A single keypad is built into the unit and the buttons are a smaller
3/8"  square, compared to the 5/8" square of the normal ColecoVision
controller. It is made of a thin membrane that works with the slightest
touch. The keypad has no frame like on the ColecoVision controller.
It looks like the following:
      1 2 3 4 5 *
      6 7 8 9 0 #
This changed keypad size and format means overlays cannot be used. It
also means it is very difficult to play keypad intensive games where
quick reflexes are needed.  Now you must take your hand off the gamepad,
and look down to press the right key, instead of the ColecoVision
joystick where you just move your thumb without looking.


The following are unplayable on the Personal Arcade due to controller problems:
  Fortune Builder (needs 2 separate keypads in 2-player head-to-head mode)
  Front Line (Super Action Controller game)
  Rocky Super Action Boxing (Super Action Controller game)
  Slither (Roller Controller game)
  Super Action Baseball (Super Action Controller game)
  Super Action Football (Super Action Controller game)
  Super Action Soccer (Super Action Controller game)
  Super Cobra (2nd button "bomb" doesn't work)
  Turbo (Driving Module Game)
  Victory (Roller Controller game)


The following do work perfectly on the Personal Arcade, but are difficult
to play because of the need for very quick keypad presses:
  Blockade Runner
  Mouse Trap
  Spy Hunter
  War Games


The Personal Arcade comes with a built-in game called "Meteoric Shower".
A decent shoot'em up game in which you have a ship in the middle of the
screen and you shoot waves of enemy ships that attack from above and below.

The Personal Arcade removes the famous multi-colored "ColecoVision"
opening screen from all of Coleco's cartridges, replacing it with a green
background and Japanese writing, with the words "1986 BIT CORPORATION".
Other publisher's opening screens are unaffected.



The best thing the personal arcade has going for it is the price. Only
$39.95 for a brand new system, with a decent built in game, and you get
to choose 1 brand new cartridge ($19.95 or less, about 40 to choose from)
also.  If you prefer gamepads, then that is a plus also.  The smallness
of the system makes it much easier to store and move around.


If you have a perfectly working ColecoVision there is really no reason
to buy the Personal arcade, unless you want a back-up system.  (...or you
have a burning desire to play Meteoric Shower. - JH)  The gamepads are
less than desired, and no other joysticks can be used in their place.
The fact that you can't use Super Action or Roller Controller games
(not to mention others) is a big thumbs down for those that already
invested in those controllers and cartridges.  The keypad on the system
may be great for choosing levels, but is a pain to use keypad intensive

NOTE: Telegames lost all of their Personal Arcade stock to a tornado
      in April, 1994.

3.4) Hardware Tidbits

Atari Touch Pad / Children's Controller / Star Raiders Controller -

    The following buttons and/or combinations of buttons correspond to
    various inputs on the ColecoVision:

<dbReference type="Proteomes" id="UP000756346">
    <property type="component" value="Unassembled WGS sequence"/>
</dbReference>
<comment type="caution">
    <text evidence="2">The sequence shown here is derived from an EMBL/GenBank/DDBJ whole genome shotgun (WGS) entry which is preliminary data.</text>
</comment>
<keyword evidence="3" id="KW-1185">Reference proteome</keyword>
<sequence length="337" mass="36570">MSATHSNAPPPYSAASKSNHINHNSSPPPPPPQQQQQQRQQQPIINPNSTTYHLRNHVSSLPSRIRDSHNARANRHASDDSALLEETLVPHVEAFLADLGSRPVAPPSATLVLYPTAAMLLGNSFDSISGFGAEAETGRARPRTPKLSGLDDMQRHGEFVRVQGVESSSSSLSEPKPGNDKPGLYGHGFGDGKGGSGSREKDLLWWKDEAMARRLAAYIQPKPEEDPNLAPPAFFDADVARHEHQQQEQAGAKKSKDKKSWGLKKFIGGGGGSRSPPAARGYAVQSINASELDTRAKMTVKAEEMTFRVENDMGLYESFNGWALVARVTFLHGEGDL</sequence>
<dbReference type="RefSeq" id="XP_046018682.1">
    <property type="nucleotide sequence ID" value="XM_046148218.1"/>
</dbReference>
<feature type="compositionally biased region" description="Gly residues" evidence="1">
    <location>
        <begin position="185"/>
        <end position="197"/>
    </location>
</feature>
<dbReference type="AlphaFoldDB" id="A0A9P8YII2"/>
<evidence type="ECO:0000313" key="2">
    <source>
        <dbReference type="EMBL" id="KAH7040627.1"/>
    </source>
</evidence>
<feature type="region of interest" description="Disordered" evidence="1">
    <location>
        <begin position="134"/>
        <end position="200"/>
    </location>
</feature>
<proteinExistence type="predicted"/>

1          * position
      2          7 position
      3          1 + * + 7.  The 7 may not be necessary.
      4          1 + 4 + 7 + *.
      5          4 + 7.
      6          1
      *          4 + *
      0          1 + 4
      #          1 + 7
    Left button
    Right button 1 + 3, or 4 + 6, or 7 + 9, or * + #. - 20

CBS ColecoVision -

    Looks and operates just like my 'standard' ColecoVisions, but the
    metallic faceplates are different.  On top, it says "1 / 0" instead of
    "Off / On", and the front plate reads:

    CBS  Coleco   Video Game/Home Computer System     [expansion slot]   CBS

    CBS Electronics bought out the Coleco rights when Coleco bit the bullet.
    They marketed mostly in Europe. You can find most if not all of the Coleco
    games with a CBS label.  They are all or mostly all PAL games.  However,
    since the ColecoVision doesn't care, it doesn't matter.  Plug them in and
    they play like NTSC! - 20, 22

Champ Adapter -

    A near exact duplicate of the Coleco Keypad, minus the upper half that
    contains the joystick.  Instead it has a 9-pin slot so you can plug
    in your favorite joystick and still have use of the keypad.  It also
    can double as a joystick extension cable since the Champ Adapter cable
    is 6' long. - JC

Co-Stickler -

    Plastic "snap" on joysticks for the standard ColecoVision
    controllers. - JH

Expansion Module #1 -

    The following Atari 2600 cartridges are incompatible with the 2600

    Texas Chainsaw Massacre - JH
    Most Tigervision titles - 19 (but Miner 2049'er works - JH)
    All Supercharger games - 19 (will work, but only if cover of
        expansion module has been removed) - 26

Expansion Module #1 Adapter -

    This device plugs into Expansion Module #1 (2600 Adapter) to allow
    some Atari 2600 cartridges which have compatibility problems to be
    played.  Supposedly it was only sent through the mail to those
    customers who called Coleco with complaints of 2600 cartridge
    problems. - JC

Expansion Module #2 -

    The driving controller can be used to play Victory, which officially
    requires the Roller Controller. - 46

Grabber Balls -

    They're red balls of a stick that snap on the ColecoVision controller,
    making it more arcade-style.  Work *fantastic* when locked into the
    Roller Controller, and played with Robotron on the 7800. - JC

Joy Sensor -

    A lot like an Intellivision II controler.  Has a membrane kepad area
    and a membrane joystick, plus what appear to be rapid fire controls